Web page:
Friday, May 06, 2011
Last Sunday at church, during our monthly meal, a young woman named Catherine Rivard presented her ministry to us. She's a linguist and Bible translator who's preparing to go to Papua New Guinea with Wycliffe Bible Translators. Her assignment is to put the Bible into the common language of one of the people groups there, although she's not yet sure which one.
I was surprised to hear that there are over 800 different languages spoken in that small country (about the size of California), over 300 of which do not have the Bible in their language. And Catherine said that these many languages are not similar to one another, that is, they're not dialects but distinct languages. Hard to believe but apparently true.
So when she arrives in June she will first go through a training which will cover (1) culture, (2) language, (3) Bible translation, (4) medical skills, and (5) survival skills--yes, I said survival skills. She may be put in life-threatening situations and they want her to know how to make it out there. I guess it's a "Bible Translator vs. Wild" kind of thing!
I was quite touched to hear it would take 8-20 years to complete the translation project once she starts. This young woman, in the prime of her life, is laying it all down for Christ that others might know him and love him and serve him. and perhaps someday go to other nations for him. May the Lord richly bless her and grant her the power to fulfill her calling.
Here are two links, one to Catherine's blog and the other to Wycliffe.
Thursday, May 05, 2011
At this time of year I often commute on my bike and though I know it's going to happen, it never ceases to amaze how the miles pile up. My office is 3.2 miles from my house and then during the day I have to ride here and there for this and that reason, and without even feeling it or even noticing I got home and saw that I had gone 20 miles.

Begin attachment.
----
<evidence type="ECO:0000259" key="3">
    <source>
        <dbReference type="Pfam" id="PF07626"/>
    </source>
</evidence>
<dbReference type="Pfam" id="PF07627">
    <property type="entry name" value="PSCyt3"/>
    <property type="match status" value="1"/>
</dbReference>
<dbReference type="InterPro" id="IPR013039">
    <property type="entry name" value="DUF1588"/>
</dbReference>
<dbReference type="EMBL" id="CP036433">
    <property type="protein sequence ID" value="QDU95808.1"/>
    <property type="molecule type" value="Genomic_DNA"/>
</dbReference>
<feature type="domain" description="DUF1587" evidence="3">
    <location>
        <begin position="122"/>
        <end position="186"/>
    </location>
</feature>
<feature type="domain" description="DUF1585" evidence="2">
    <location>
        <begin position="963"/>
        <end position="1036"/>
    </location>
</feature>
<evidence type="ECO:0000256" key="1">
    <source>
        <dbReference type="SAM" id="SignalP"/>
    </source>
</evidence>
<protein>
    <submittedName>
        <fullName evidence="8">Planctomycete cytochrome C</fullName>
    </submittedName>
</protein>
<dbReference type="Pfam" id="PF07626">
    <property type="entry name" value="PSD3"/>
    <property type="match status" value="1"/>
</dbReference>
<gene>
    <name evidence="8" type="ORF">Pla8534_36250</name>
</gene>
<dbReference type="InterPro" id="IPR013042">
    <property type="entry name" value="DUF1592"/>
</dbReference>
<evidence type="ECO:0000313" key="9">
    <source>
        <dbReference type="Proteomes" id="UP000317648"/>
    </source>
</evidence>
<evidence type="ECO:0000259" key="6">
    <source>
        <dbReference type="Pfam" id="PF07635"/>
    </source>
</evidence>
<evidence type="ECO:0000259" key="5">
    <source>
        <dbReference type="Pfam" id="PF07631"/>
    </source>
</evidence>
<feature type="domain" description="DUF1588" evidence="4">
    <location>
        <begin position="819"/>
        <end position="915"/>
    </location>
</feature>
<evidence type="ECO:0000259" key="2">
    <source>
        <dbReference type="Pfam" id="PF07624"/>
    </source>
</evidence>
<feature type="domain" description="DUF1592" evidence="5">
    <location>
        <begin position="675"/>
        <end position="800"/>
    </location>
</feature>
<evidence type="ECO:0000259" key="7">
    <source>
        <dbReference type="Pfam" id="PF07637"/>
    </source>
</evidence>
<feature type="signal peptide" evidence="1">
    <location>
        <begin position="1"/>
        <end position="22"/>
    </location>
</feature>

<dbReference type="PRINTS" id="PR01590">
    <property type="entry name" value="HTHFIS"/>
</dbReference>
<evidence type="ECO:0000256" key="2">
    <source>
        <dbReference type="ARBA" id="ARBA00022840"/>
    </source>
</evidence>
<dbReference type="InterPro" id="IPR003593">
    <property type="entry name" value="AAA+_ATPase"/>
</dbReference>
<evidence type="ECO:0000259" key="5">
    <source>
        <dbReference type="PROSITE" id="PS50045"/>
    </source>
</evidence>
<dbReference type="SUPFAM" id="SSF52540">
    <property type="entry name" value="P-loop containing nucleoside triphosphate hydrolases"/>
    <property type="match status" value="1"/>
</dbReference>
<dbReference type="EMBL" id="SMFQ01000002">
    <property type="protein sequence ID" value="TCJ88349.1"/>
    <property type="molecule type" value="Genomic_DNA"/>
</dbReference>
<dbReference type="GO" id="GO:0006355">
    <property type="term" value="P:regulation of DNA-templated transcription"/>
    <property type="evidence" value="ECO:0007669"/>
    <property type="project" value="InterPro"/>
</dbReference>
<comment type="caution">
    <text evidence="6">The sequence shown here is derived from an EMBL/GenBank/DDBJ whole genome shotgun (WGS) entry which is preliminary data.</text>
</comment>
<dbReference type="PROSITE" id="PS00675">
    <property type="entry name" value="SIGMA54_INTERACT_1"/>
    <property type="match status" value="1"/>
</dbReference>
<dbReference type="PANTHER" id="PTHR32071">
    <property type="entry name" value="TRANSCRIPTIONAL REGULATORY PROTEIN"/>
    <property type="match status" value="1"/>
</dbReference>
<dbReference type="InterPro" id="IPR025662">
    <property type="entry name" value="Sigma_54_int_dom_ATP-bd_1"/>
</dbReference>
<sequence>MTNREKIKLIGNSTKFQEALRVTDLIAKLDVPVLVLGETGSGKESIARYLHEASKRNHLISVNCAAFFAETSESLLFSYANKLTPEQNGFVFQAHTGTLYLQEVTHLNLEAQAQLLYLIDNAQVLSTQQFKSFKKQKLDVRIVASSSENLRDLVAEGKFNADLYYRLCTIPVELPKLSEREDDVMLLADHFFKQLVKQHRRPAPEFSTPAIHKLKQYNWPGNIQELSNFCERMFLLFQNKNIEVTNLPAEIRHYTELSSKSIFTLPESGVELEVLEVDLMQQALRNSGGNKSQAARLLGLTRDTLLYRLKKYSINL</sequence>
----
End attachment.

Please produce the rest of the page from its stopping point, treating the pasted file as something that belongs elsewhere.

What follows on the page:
It's not the 20 miles of riding is that much, I do that kind of distance all the time. It's that I just can't believe how the miles pile up when you're just doing random stuff.
Well, not much of a blog today, just something that's been on my mind! Hope you have a great day.
Wednesday, May 04, 2011
Tuesdays are "strength days" for me at this time of year so yesterday I took a 30 mile ride on a course with some rolling hills and one big climb (for Minnesota that is). After a 15 minute warm up at a cadence of 100 (my normal cadence) I put the chain up in the big ring and push the biggest gear I can at a minimum cadence of 90, preferably 95. I did this for 4 minutes, recovered for two minutes and then repeated 9 times for a total of 10 reps.
The workout went well but doing 10 reps was a bit much. These reps took a total of 60 minutes and I think I would have been better served to have done half that much. My muscles are a bit sore this morning but that's a good thing, it means I got a good workout! However, my knees are aching a little and I know it's not because of poor seat position--I've spent a lot of time getting that just right. Thus, I know they're aching because I pushed too hard for too long and the main reason I changed my riding style to a high-cadence style was because of knee problems.
So overall it was a great ride, I have no regrets, but I will probably only do 5 or so intervals next time.